SC says RTI applicants can't be asked for motive: Petitioner welcomes verdict, asks for strengthening of self-disclosure provisions
The Supreme Court passed a slew of directions for better implementation of the RTI Act. Speaking to Firstpost, one of the petitioners in the case welcomed the order.
The Supreme Court last week, in a significant order, passed a slew of directions for better implementation of the Right to Information Act, 2005. A bench of Justice AK Goel and Justice UU Lalit passed the order on 20 March.
The court has held that public authorities cannot ask RTI applicants to state their motive for filing a query. For cases which are yet to have been decided, the apex court has held that the permission of the Chief Justice of the concerned High Court will only required if the information is exempt under the Act.
Further, the court has also directed that the application fee for filing a query should normally not be more than Rs 50, and fees for per page information (in cases where documents have to be photocopied) should not be more than Rs 5 per page. It also held that public authorities should transfer queries to appropriate authorities if information is available to them, and not send them back to applicants.
RTI activists have hailed the apex court's order. Activist and former chief information commissioner Shailesh Gandhi said that the regulation requiring a motive to be spelt out "violated the provisions of the RTI Act, and the Supreme Court has acknowledged the supremacy of the Act."
Sunil Ahya, one of the petitioners in the case, spoke to Firstpost on the importance of the Supreme Court's order and its implications for transparency:
What does the apex court's order mean for RTI applicants?
Normally, in legal disputes, litigants are required to establish their locus standi on a case, that is, they must state reasons for why the matter concerns them. However, under the RTI Act, it is the other way round. The Act clearly states that the motive for seeking information is not required to be stated. On the contrary, if an authority has to deny information to an applicants, the reasons for it have to be specified. The Supreme Court agreed with my contention, and held that the law does not require people to say why they are asking for a particular piece of information.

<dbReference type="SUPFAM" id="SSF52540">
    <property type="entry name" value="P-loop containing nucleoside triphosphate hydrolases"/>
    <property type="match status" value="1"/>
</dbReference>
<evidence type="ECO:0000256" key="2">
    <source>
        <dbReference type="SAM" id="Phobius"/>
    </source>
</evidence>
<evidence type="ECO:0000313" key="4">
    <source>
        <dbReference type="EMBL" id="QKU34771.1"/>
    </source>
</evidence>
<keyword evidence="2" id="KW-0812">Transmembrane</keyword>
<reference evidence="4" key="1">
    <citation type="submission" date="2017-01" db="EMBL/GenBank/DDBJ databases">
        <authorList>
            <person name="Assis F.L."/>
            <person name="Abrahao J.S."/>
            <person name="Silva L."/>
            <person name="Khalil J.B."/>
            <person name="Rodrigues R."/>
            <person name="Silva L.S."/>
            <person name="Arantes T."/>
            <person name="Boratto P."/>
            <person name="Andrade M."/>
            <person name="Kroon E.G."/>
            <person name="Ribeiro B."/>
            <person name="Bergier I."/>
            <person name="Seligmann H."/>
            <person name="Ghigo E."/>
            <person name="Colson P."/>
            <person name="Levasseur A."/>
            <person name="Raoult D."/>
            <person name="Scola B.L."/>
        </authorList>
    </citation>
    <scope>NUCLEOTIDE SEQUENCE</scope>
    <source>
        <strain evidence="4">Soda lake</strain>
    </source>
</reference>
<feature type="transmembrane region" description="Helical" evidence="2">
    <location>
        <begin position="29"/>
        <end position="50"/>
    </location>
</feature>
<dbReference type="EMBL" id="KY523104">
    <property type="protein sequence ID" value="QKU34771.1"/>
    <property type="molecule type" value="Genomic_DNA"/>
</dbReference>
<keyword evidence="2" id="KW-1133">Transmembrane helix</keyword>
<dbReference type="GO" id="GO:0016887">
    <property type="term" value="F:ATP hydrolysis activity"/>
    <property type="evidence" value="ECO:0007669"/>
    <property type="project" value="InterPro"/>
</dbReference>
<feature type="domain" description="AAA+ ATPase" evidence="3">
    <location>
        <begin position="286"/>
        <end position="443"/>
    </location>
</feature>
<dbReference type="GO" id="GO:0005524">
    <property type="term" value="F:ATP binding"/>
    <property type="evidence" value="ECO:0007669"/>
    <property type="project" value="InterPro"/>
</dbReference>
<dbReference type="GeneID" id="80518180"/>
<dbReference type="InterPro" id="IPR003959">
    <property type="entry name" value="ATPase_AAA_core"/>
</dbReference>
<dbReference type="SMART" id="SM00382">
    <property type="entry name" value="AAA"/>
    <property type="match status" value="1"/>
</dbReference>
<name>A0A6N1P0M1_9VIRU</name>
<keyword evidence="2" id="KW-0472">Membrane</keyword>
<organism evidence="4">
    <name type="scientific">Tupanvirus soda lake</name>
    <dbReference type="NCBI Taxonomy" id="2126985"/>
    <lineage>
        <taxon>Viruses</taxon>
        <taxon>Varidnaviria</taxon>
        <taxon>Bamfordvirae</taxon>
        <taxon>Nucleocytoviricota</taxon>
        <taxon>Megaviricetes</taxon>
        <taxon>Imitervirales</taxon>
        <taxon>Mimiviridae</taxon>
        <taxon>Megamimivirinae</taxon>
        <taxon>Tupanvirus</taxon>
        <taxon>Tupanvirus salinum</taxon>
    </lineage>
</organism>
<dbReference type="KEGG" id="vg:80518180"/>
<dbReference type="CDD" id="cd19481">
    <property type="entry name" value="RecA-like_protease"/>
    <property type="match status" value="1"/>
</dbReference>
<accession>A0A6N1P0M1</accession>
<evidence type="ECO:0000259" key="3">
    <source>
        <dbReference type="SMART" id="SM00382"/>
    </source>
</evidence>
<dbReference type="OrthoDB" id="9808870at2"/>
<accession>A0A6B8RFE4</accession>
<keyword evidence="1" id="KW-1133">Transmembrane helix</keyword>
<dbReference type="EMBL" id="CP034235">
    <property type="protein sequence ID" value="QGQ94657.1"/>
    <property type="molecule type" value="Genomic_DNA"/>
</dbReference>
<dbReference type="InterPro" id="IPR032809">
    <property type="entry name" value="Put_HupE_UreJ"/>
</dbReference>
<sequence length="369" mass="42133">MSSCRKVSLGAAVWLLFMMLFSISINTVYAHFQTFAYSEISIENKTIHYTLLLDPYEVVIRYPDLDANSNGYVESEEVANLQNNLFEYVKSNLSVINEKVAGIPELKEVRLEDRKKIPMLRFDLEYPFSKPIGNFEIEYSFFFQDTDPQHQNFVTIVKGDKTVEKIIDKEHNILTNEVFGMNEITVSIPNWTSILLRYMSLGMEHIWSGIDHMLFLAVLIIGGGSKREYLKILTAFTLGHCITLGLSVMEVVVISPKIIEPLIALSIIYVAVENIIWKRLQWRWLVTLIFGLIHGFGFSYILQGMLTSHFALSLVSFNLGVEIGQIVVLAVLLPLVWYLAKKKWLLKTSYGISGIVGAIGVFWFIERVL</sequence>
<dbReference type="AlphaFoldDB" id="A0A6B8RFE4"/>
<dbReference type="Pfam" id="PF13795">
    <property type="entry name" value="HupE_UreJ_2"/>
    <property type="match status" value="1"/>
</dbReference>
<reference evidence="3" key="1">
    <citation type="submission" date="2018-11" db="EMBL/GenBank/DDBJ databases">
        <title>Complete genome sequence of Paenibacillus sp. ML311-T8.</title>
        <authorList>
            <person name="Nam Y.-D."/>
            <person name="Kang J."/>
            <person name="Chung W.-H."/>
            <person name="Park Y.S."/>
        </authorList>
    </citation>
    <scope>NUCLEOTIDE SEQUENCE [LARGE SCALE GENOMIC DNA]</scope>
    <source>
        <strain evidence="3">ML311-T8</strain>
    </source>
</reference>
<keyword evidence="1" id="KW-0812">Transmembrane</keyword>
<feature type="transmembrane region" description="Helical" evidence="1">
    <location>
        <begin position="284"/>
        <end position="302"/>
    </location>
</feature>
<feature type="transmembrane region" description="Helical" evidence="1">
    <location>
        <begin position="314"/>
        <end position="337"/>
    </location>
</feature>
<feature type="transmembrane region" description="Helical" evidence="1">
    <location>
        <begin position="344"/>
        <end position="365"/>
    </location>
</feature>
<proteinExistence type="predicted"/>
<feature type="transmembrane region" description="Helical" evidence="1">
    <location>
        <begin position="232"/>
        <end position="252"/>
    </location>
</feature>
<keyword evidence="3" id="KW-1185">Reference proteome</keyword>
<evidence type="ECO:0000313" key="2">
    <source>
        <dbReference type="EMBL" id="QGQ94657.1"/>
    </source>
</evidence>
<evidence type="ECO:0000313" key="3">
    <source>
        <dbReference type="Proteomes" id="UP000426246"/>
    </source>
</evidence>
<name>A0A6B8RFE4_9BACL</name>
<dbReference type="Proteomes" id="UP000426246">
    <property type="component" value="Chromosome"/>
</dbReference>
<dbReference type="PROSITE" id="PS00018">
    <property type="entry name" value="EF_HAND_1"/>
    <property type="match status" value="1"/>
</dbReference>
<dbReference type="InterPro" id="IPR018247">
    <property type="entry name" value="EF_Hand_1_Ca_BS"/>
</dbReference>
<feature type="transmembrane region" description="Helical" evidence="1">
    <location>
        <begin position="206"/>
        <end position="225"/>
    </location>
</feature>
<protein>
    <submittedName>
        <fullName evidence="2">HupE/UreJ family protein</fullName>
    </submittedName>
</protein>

Could you shed light on the rules under the RTI Act which you challenged in your petition?
Throughout the country, High Courts have framed Rules for the implementation of the RTI Act. The Rules framed by the High Courts of Allahabad, Jharkhand and Rajasthan were in contravention to the Act with respect to specifying the motive. Similarly, the High Courts of Gujarat, Gauhati, Madhya Pradesh, Patna, Punjab and Haryana and Sikkim had framed Rules which dealt with action to be taken if a particular authority does not deal with the subject of the query. In such a situation, the Rules stated that public authorities should advice applicants about the correct authority only "wherever possible." Thus, applicants would have to run from pillar to post in an effort to find the correct authority or department and on top of that, their application fees would not refunded. Thus, the order of the apex court in this regard is a very significant one.
The provisions in each of the state's Rules were worded in the exact same manner. From a plain reading of the provisions, it is clear that authorities had simply copied the provisions from each other.
What were the regulations regarding application fees which were challenged?
The point about the application fees was not a part of my petition; it was raised by other petitioners. However, to illustrate how high the fees prescribed were, the Allahabad High Court's Rules had stipulated that applicants need to pay Rs 15 per page to photocopy documents.
What can be done to make the RTI Act more accessible to common people?
For any RTI activist as of now, the most important provisions to be strengthened are contained in Section 4 of the Act. These require authorities to maintain records in a way which facilitates the right to information and put as much information in the public domain suo motu as possible. If these provisions are implemented, the need for people to file queries will be reduced and the process of transparency will be aided.
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